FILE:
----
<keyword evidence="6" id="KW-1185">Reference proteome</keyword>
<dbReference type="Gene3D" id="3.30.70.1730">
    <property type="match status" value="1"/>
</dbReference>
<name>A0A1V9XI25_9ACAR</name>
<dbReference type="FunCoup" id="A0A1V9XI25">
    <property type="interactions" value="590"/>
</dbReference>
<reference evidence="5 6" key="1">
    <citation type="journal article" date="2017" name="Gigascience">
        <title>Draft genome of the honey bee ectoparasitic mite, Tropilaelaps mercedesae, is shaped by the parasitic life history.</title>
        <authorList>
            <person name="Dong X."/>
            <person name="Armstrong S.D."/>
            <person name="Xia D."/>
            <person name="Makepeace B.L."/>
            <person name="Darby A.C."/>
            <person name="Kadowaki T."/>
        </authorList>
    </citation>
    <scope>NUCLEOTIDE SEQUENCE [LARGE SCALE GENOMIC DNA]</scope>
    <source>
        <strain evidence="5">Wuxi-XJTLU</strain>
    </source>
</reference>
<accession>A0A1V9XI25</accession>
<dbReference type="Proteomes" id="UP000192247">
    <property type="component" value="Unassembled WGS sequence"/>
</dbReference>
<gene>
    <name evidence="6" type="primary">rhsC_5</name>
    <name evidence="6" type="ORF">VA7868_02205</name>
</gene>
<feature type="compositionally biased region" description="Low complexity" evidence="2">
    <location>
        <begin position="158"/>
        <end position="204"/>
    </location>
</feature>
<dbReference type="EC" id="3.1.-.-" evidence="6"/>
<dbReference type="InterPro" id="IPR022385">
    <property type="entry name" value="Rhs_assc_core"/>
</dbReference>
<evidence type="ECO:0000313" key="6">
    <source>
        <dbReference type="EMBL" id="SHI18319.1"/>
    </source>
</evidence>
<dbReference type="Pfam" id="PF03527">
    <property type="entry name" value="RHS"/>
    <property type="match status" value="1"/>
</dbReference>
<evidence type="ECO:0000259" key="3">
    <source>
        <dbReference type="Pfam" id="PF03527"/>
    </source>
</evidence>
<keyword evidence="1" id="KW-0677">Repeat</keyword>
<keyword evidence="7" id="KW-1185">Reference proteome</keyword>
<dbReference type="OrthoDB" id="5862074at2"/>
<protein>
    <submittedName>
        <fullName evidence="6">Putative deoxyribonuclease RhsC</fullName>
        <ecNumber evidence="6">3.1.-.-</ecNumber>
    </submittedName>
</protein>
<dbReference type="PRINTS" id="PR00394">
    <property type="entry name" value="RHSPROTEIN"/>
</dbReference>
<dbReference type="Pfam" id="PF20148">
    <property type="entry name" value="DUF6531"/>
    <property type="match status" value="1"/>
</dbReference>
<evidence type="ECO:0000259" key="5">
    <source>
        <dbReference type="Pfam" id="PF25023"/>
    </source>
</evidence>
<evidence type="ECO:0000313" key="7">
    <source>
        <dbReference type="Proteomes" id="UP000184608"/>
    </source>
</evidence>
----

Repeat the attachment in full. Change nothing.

<keyword evidence="6" id="KW-1185">Reference proteome</keyword>
<dbReference type="Gene3D" id="3.30.70.1730">
    <property type="match status" value="1"/>
</dbReference>
<name>A0A1V9XI25_9ACAR</name>
<dbReference type="FunCoup" id="A0A1V9XI25">
    <property type="interactions" value="590"/>
</dbReference>
<reference evidence="5 6" key="1">
    <citation type="journal article" date="2017" name="Gigascience">
        <title>Draft genome of the honey bee ectoparasitic mite, Tropilaelaps mercedesae, is shaped by the parasitic life history.</title>
        <authorList>
            <person name="Dong X."/>
            <person name="Armstrong S.D."/>
            <person name="Xia D."/>
            <person name="Makepeace B.L."/>
            <person name="Darby A.C."/>
            <person name="Kadowaki T."/>
        </authorList>
    </citation>
    <scope>NUCLEOTIDE SEQUENCE [LARGE SCALE GENOMIC DNA]</scope>
    <source>
        <strain evidence="5">Wuxi-XJTLU</strain>
    </source>
</reference>
<accession>A0A1V9XI25</accession>
<dbReference type="Proteomes" id="UP000192247">
    <property type="component" value="Unassembled WGS sequence"/>
</dbReference>
<gene>
    <name evidence="6" type="primary">rhsC_5</name>
    <name evidence="6" type="ORF">VA7868_02205</name>
</gene>
<feature type="compositionally biased region" description="Low complexity" evidence="2">
    <location>
        <begin position="158"/>
        <end position="204"/>
    </location>
</feature>
<dbReference type="EC" id="3.1.-.-" evidence="6"/>
<dbReference type="InterPro" id="IPR022385">
    <property type="entry name" value="Rhs_assc_core"/>
</dbReference>
<evidence type="ECO:0000313" key="6">
    <source>
        <dbReference type="EMBL" id="SHI18319.1"/>
    </source>
</evidence>
<dbReference type="Pfam" id="PF03527">
    <property type="entry name" value="RHS"/>
    <property type="match status" value="1"/>
</dbReference>
<evidence type="ECO:0000259" key="3">
    <source>
        <dbReference type="Pfam" id="PF03527"/>
    </source>
</evidence>
<keyword evidence="1" id="KW-0677">Repeat</keyword>
<keyword evidence="7" id="KW-1185">Reference proteome</keyword>
<dbReference type="OrthoDB" id="5862074at2"/>
<protein>
    <submittedName>
        <fullName evidence="6">Putative deoxyribonuclease RhsC</fullName>
        <ecNumber evidence="6">3.1.-.-</ecNumber>
    </submittedName>
</protein>
<dbReference type="PRINTS" id="PR00394">
    <property type="entry name" value="RHSPROTEIN"/>
</dbReference>
<dbReference type="Pfam" id="PF20148">
    <property type="entry name" value="DUF6531"/>
    <property type="match status" value="1"/>
</dbReference>
<evidence type="ECO:0000259" key="5">
    <source>
        <dbReference type="Pfam" id="PF25023"/>
    </source>
</evidence>
<evidence type="ECO:0000313" key="7">
    <source>
        <dbReference type="Proteomes" id="UP000184608"/>
    </source>
</evidence>